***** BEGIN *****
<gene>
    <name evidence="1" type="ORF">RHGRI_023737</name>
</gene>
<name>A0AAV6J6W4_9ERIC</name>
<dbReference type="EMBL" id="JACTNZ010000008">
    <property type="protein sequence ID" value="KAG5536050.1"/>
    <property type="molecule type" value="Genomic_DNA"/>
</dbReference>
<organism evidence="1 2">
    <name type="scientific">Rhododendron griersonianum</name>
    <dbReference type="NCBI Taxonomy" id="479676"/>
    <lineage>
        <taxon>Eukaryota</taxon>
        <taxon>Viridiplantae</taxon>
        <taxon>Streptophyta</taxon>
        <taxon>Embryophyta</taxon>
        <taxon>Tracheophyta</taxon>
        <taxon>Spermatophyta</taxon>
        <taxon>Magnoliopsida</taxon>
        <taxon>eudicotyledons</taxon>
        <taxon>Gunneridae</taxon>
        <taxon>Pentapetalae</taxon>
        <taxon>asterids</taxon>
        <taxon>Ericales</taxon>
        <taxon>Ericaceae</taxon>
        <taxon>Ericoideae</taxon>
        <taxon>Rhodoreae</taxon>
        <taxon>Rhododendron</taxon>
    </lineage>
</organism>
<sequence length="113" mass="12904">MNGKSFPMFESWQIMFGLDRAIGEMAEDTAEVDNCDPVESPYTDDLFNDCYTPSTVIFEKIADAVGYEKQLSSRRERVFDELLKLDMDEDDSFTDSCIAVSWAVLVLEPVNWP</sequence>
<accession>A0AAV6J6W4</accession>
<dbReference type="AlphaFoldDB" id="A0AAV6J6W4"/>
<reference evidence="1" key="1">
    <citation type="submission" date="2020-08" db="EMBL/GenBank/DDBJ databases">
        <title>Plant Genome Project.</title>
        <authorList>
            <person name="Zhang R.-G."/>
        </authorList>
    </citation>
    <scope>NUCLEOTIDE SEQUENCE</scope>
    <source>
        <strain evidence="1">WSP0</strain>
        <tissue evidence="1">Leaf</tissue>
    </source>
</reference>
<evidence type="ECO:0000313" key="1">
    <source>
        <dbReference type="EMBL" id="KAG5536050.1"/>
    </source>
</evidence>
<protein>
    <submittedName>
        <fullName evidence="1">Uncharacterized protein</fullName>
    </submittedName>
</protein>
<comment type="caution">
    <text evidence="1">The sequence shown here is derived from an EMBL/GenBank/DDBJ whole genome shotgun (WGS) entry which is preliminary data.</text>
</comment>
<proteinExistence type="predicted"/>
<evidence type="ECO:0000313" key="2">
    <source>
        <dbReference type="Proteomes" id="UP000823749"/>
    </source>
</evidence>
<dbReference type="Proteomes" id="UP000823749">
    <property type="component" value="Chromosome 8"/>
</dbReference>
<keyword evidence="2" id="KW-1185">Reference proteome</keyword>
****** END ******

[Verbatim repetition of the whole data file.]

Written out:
<gene>
    <name evidence="1" type="ORF">RHGRI_023737</name>
</gene>
<name>A0AAV6J6W4_9ERIC</name>
<dbReference type="EMBL" id="JACTNZ010000008">
    <property type="protein sequence ID" value="KAG5536050.1"/>
    <property type="molecule type" value="Genomic_DNA"/>
</dbReference>
<organism evidence="1 2">
    <name type="scientific">Rhododendron griersonianum</name>
    <dbReference type="NCBI Taxonomy" id="479676"/>
    <lineage>
        <taxon>Eukaryota</taxon>
        <taxon>Viridiplantae</taxon>
        <taxon>Streptophyta</taxon>
        <taxon>Embryophyta</taxon>
        <taxon>Tracheophyta</taxon>
        <taxon>Spermatophyta</taxon>
        <taxon>Magnoliopsida</taxon>
        <taxon>eudicotyledons</taxon>
        <taxon>Gunneridae</taxon>
        <taxon>Pentapetalae</taxon>
        <taxon>asterids</taxon>
        <taxon>Ericales</taxon>
        <taxon>Ericaceae</taxon>
        <taxon>Ericoideae</taxon>
        <taxon>Rhodoreae</taxon>
        <taxon>Rhododendron</taxon>
    </lineage>
</organism>
<sequence length="113" mass="12904">MNGKSFPMFESWQIMFGLDRAIGEMAEDTAEVDNCDPVESPYTDDLFNDCYTPSTVIFEKIADAVGYEKQLSSRRERVFDELLKLDMDEDDSFTDSCIAVSWAVLVLEPVNWP</sequence>
<accession>A0AAV6J6W4</accession>
<dbReference type="AlphaFoldDB" id="A0AAV6J6W4"/>
<reference evidence="1" key="1">
    <citation type="submission" date="2020-08" db="EMBL/GenBank/DDBJ databases">
        <title>Plant Genome Project.</title>
        <authorList>
            <person name="Zhang R.-G."/>
        </authorList>
    </citation>
    <scope>NUCLEOTIDE SEQUENCE</scope>
    <source>
        <strain evidence="1">WSP0</strain>
        <tissue evidence="1">Leaf</tissue>
    </source>
</reference>
<evidence type="ECO:0000313" key="1">
    <source>
        <dbReference type="EMBL" id="KAG5536050.1"/>
    </source>
</evidence>
<protein>
    <submittedName>
        <fullName evidence="1">Uncharacterized protein</fullName>
    </submittedName>
</protein>
<comment type="caution">
    <text evidence="1">The sequence shown here is derived from an EMBL/GenBank/DDBJ whole genome shotgun (WGS) entry which is preliminary data.</text>
</comment>
<proteinExistence type="predicted"/>
<evidence type="ECO:0000313" key="2">
    <source>
        <dbReference type="Proteomes" id="UP000823749"/>
    </source>
</evidence>
<dbReference type="Proteomes" id="UP000823749">
    <property type="component" value="Chromosome 8"/>
</dbReference>
<keyword evidence="2" id="KW-1185">Reference proteome</keyword>